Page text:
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Abstract  

A major difficulty with bibliometric measures of departmental research contributions based upon publications counts has concerned the summing of publications of different types. An attempt is made in this paper to bypass this aggregation problem by appeal to the methods of Data Envelopment Analysis (DEA). In this way we investigate the technical efficiency of UK university departments of economics as producers of research. The data set used is an extended version of the one which informed the recent Universities Funding Council peer review, and the results obtained here are compared with those obtained by the Council. We conclude that, although due caution is needed in the interpretation of results, DEA has a positive contribution to make in the development of meaningful indicators of university performance.

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We present a new bibliometric approach to identify research groups in a particular research field. With a combination of bibliometric mapping techniques and network analysis we identify and classify clusters of authors to represent research groups. In this paper we illustrate the application and potential of this approach and present two types of outcomes: actual research groups and potential research groups. The former enables us to define research groups beyond the organizational structure. The latter may be used to identify potential partners for collaboration. Our approach is a starting point to deal with the complex issue of research groups in a changing structure of scientific research.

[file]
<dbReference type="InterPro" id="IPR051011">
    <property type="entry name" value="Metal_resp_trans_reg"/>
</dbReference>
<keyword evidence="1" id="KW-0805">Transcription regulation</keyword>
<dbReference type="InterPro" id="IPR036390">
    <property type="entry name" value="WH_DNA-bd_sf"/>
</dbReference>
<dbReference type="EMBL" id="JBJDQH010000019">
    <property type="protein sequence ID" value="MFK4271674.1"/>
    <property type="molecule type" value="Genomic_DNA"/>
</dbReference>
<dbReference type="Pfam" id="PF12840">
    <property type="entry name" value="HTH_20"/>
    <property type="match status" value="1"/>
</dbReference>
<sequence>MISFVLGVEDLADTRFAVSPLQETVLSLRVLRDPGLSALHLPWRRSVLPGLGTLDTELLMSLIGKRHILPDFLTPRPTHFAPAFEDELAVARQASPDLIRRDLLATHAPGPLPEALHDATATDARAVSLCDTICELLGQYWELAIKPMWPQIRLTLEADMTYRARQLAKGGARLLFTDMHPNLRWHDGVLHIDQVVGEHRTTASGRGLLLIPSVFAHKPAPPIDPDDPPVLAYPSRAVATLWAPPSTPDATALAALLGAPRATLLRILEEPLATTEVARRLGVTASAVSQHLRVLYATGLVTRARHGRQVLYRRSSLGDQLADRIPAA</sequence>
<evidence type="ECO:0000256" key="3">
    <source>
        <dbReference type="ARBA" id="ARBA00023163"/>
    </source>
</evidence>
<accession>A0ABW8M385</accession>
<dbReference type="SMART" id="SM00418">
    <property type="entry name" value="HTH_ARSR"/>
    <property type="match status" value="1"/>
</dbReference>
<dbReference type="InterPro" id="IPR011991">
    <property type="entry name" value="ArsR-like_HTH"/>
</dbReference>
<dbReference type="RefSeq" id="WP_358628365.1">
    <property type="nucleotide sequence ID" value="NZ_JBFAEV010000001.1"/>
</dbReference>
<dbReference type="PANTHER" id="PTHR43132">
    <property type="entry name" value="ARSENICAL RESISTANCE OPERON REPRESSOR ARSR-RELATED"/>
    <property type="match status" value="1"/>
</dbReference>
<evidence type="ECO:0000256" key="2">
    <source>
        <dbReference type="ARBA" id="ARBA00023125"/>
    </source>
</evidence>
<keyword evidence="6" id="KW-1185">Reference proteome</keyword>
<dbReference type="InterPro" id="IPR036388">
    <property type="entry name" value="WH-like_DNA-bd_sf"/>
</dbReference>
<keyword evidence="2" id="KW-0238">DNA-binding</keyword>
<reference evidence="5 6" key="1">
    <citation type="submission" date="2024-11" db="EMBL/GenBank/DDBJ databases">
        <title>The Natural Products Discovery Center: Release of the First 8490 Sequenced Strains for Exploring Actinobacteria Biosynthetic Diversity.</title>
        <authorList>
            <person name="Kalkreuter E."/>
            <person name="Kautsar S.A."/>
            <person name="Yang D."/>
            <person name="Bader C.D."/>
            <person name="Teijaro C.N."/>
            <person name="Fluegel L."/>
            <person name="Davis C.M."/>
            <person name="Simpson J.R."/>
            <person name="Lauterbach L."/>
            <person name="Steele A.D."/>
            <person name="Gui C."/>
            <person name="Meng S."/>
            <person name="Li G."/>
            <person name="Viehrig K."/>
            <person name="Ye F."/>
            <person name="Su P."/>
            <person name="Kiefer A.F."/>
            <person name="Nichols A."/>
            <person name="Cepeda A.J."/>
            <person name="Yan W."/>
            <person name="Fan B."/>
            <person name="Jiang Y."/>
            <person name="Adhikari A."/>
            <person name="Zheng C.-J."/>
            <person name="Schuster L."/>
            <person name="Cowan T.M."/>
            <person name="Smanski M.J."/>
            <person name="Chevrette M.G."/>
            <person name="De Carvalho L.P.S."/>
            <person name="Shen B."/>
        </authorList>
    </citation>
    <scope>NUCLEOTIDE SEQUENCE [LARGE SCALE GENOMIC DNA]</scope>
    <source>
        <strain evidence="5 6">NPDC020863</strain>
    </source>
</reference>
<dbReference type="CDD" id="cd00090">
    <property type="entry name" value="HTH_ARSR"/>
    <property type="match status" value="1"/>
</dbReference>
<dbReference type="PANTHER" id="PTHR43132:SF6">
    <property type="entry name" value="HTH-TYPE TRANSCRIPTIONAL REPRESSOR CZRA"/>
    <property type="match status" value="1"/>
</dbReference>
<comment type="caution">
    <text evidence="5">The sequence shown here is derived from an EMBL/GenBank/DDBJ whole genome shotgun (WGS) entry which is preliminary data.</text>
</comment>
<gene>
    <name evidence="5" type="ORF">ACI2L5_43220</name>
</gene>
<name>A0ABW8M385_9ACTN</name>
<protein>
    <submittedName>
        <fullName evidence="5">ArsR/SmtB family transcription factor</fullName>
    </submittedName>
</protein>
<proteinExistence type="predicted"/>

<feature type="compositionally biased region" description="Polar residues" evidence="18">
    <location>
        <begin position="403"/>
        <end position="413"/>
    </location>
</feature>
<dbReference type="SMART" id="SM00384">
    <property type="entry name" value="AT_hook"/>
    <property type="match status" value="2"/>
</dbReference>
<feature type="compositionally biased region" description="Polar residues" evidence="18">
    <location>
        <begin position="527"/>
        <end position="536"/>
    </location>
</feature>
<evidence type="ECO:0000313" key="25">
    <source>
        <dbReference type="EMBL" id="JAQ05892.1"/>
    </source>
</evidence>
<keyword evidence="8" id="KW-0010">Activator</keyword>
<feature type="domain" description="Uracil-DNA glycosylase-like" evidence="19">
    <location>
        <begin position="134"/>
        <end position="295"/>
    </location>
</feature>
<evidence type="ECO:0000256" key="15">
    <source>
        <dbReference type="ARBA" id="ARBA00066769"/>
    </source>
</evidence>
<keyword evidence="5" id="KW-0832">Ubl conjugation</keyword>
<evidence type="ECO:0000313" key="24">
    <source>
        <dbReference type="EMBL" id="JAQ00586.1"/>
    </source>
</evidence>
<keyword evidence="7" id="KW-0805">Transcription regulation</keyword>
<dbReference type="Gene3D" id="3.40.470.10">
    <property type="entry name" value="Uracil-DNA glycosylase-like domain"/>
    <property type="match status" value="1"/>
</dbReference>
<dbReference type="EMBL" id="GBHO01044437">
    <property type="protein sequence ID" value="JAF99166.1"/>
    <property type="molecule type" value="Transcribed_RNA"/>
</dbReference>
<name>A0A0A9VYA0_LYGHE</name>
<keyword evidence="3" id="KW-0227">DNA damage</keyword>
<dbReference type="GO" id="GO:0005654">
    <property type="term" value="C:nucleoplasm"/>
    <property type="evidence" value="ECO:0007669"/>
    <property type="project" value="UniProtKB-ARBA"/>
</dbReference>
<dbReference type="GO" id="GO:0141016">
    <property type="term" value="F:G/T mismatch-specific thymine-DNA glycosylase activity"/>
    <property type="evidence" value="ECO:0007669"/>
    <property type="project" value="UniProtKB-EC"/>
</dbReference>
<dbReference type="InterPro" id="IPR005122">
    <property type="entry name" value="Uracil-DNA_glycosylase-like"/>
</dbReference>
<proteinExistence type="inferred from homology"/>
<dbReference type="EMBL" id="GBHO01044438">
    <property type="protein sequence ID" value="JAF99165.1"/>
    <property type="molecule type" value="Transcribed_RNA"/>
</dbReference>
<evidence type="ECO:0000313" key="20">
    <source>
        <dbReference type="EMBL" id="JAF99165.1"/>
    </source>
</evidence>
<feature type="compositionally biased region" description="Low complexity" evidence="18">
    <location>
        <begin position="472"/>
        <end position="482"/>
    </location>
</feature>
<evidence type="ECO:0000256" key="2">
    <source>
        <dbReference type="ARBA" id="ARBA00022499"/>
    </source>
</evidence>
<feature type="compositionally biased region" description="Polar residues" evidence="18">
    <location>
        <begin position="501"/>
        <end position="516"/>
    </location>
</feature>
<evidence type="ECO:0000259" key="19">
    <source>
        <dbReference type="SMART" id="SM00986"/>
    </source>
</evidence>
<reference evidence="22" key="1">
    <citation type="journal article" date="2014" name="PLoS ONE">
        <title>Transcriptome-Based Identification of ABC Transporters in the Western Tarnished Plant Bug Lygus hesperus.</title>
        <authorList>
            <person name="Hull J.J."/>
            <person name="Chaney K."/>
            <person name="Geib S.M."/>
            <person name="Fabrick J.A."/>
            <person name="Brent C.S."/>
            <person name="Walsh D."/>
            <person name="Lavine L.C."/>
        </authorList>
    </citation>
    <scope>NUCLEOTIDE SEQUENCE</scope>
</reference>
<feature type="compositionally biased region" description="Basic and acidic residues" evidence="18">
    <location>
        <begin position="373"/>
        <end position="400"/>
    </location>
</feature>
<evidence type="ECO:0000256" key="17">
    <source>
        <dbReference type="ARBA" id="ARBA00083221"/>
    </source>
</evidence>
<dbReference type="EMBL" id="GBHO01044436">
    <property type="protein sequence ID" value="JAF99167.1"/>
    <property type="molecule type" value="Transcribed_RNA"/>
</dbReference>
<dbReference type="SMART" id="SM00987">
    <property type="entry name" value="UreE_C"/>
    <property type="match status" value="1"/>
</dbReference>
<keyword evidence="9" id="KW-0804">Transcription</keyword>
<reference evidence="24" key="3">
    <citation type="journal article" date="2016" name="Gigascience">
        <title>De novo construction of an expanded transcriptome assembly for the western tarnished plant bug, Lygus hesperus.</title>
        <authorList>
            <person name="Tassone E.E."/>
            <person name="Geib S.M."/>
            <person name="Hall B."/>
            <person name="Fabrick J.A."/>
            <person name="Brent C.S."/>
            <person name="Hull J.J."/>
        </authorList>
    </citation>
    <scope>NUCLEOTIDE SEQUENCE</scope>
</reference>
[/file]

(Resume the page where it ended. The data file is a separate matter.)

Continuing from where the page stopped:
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A literature review uncovered six distinctive indicators of failed information epidemics in the scientific journal literature: (1) presence of seminal papers(s), (2) rapid growth/decline in author frequency, (3) multi-disciplinary research, (4) epidemic growth/decline in journal publication frequency, (5) predominance of rapid communication journal publications, and (6) increased multi-authorship. These indicators were applied to journal publication data from two known failed information epidemics, Polywater and Cold Nuclear Fusion. Indicators 1-4 were distinctive of the failed epidemics, Indicator 6 was not, and Indicator 5 might be. Further bibliometric study of these five indicators in the context of other epidemic literatures needed.